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General Information

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“Because gardeners by nature are kind, giving people, you grow one zucchini plant and you’ll have much more than you can use yourself, so you want to have some place to bring it.” Karen Neill, County Extension Director, Guilford County

Networking between community gardens and food pantries is an excellent way to connect food security organizations with high-quality produce grown by local gardeners. Community gardens run by churches and other faith-based groups tend to be excellent models of the farm-to-food bank concept. These gardens often aim to provide fresh and nutritious food to food insecure people in their area, and their membership can be more easily sustained by the large volunteer base that parishioners provide. In addition, many faith communities operate food pantries or other food distribution programs. Home gardeners also often find themselves with excess produce at the height of the season and can use help identifying and coordinating with places to donate (see the Success Stories for models of how to coordinate garden donations in your community). When donating to food pantries, it is important to be aware of their ability to store perishable products, as well as the days and timing of their distribution; it’s usually best to deliver donations as close to distribution times as possible to reduce the need for refrigeration and storage.

Community and home gardeners who plan to donate before the season starts have the advantage of being able to plant food specifically for donation, as in the popular “Plant a Row for the Hungry” model. This national campaign encourages gardeners to plant an extra row of produce in their gardens and donate their excess to local food pantries or other service organizations. If you work with gardeners who plan to donate, it might be helpful to survey food pantry clients to better understand their produce preferences. For example, some families may not have the equipment necessary to cook at home and would prefer products they can consume raw; other clients may be interested in products that have cultural significance and are challenging to find in local stores. Coordinating with food pantries and their clients increases the likelihood that the food that is donated will be eaten.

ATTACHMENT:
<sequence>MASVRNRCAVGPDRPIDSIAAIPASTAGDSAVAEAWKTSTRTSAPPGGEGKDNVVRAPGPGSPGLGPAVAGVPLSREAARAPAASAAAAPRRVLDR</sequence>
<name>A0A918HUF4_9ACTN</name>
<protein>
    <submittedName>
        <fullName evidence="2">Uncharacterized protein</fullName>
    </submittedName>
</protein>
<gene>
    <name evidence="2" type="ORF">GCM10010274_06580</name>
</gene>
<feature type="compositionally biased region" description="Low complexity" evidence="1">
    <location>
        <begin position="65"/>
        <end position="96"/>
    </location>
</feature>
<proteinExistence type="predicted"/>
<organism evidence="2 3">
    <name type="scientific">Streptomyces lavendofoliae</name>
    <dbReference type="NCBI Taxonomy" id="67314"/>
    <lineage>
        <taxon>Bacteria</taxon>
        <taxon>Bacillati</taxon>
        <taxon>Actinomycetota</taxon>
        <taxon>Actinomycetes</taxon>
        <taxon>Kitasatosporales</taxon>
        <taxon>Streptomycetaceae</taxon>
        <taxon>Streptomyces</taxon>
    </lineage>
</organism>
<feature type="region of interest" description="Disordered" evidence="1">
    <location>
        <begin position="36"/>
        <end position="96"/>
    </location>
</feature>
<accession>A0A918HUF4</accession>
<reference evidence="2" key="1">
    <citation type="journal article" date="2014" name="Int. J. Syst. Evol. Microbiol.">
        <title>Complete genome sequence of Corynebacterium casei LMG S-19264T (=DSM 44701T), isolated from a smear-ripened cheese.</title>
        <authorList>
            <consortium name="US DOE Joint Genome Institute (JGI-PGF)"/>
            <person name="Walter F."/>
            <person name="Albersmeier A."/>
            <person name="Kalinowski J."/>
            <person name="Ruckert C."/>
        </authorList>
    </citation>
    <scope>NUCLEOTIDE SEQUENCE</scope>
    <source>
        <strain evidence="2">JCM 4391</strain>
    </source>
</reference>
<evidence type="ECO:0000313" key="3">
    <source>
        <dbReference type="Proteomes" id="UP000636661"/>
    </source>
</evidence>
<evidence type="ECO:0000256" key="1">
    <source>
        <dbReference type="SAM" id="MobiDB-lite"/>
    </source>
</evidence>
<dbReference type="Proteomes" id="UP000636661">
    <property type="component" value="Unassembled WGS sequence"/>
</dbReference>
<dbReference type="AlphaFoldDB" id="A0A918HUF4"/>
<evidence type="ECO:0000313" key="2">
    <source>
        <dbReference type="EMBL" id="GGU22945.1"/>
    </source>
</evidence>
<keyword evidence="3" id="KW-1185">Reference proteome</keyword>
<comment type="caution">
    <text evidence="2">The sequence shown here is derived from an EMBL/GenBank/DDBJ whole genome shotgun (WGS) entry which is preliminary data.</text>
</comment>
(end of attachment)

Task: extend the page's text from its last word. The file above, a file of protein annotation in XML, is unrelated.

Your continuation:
In addition to the groups listed in the Success Stories shared here, there are many networks that you can work with to facilitate the donation and utilization of produce from local gardens. Western North Carolina Gardens that Give is a network of volunteers and garden managers who represent community gardens that have the mission of growing food for donation. The purpose of the regional network is to support community gardens’ success by sharing resources, contacts, and knowledge. Gardens that Give does not involve a formal membership and currently involves 10 to 15 community gardens. Diverse models of gardens are represented in the network, including church-funded, nonprofit organizations and some that are municipally operated. Some gardens were established exclusively for the purpose of donating, while some community gardeners grow produce for themselves and donate a portion of their harvest to others. is a free, online resource that connects growers with food pantries in their area. The website requires food pantries to register and provide their address, web address, hours of operation, and a preferred contact. This information is then available to gardeners and small-scale farmers who wish to donate fresh produce, making it easier to find pantries in their area and determine when to bring donations.

Success Story

“If somebody is starting a garden, the day that they think they're starting you've got to get a hold of the Extension Service. You need an agent, you really do, because they are an invaluable resource.” Vic Stephens, Master GardenerSM volunteer, Brunswick County

One Brunswick County church garden is successfully meeting its aim of growing food for those in need. In this model, Vic Stephens began gardening at the New Beginnings Community Church and donating produce to food pantries in 2014; his interest in gardening inspired him to become a Master Gardener volunteer. He began with a 32-foot by 20-foot, raised-bed garden on the church’s grounds. Volunteers from the church funded, built, and maintain the garden. The county horticulture agent was involved from the beginning and provided advice about planning and establishing the garden, including crop selection and maintenance. Before starting the program, Mr. Stephens approached local food pantries to determine what types of products they would prefer for donation.

New Beginnings Community Church belongs to the South Brunswick Interchurch Council, which includes 12 to 14 churches and other groups operating their own gardens. The council coordinates among its members to determine when and to what agency each church should donate produce throughout the week, based on when each pantry is operating. Volunteers attempt to coordinate so that produce is harvested on the day that the pantry does its distribution; this decreases the need for storage and refrigeration. Volunteers package the produce into small amounts that are appropriate for distribution. As a Master Gardener volunteer, Mr. Stephens has leaned heavily on knowledge gained from Extension and from ongoing training and classes, particularly regarding pest control, attracting pollinators, and which types of vegetables are best suited to the climate. Mr. Stephens recommends starting small in order to learn what types of produce best meet the program’s needs. For example, because harvest and donation occurs one day a week, a vegetable such as okra that needs to be harvested daily isn’t a great fit. Similarly, they have found that lettuce is too labor intensive, not just to grow, but also to wash and bag.

Success Story

“I think it’s connected us with some of the farmers that may not have been giving before because either they didn’t feel like they were reaching the right people or the number of people. But now, even if they’re only able to give 5 pounds of tomatoes, they feel like it’s going to be added to the other 5 pounds that’s coming in from someplace else.” Karen Neill, County Extension Director, Guilford County